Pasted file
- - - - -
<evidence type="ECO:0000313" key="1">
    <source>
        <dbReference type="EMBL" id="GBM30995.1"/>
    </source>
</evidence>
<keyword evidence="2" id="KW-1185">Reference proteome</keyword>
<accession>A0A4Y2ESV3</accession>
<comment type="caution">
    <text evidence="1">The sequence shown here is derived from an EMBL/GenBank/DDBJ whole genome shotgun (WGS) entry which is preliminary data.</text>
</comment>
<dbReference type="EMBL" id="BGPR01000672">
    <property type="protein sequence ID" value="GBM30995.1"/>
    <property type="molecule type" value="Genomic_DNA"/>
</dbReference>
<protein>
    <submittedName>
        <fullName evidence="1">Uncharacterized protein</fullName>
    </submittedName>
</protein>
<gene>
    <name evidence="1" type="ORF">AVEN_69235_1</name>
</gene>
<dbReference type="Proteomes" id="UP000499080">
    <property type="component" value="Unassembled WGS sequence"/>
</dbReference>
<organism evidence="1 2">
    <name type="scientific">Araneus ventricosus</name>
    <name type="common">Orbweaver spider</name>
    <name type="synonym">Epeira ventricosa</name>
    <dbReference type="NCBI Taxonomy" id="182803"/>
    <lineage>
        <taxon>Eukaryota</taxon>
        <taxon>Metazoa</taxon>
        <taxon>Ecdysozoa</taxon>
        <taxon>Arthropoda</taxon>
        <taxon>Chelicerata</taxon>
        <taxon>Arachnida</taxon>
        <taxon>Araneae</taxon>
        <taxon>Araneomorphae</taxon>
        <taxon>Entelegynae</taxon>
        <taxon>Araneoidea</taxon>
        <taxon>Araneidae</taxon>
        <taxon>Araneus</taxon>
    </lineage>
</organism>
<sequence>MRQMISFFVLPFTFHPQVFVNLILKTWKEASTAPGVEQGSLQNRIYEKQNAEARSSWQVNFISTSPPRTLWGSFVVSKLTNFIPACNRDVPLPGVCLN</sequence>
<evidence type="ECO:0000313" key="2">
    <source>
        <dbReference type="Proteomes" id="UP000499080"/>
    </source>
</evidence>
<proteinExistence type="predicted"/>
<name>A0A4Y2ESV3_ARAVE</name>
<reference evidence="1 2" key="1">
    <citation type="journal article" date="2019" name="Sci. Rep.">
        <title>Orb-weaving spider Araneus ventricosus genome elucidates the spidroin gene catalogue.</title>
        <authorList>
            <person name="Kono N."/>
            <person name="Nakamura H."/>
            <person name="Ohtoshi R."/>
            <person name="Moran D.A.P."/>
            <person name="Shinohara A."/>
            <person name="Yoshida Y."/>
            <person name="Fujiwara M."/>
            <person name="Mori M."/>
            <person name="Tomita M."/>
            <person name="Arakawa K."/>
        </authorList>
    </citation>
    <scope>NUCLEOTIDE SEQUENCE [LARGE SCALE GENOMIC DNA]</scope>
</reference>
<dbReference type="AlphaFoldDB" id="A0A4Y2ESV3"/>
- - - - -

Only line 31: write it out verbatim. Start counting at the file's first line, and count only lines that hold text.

    <lineage>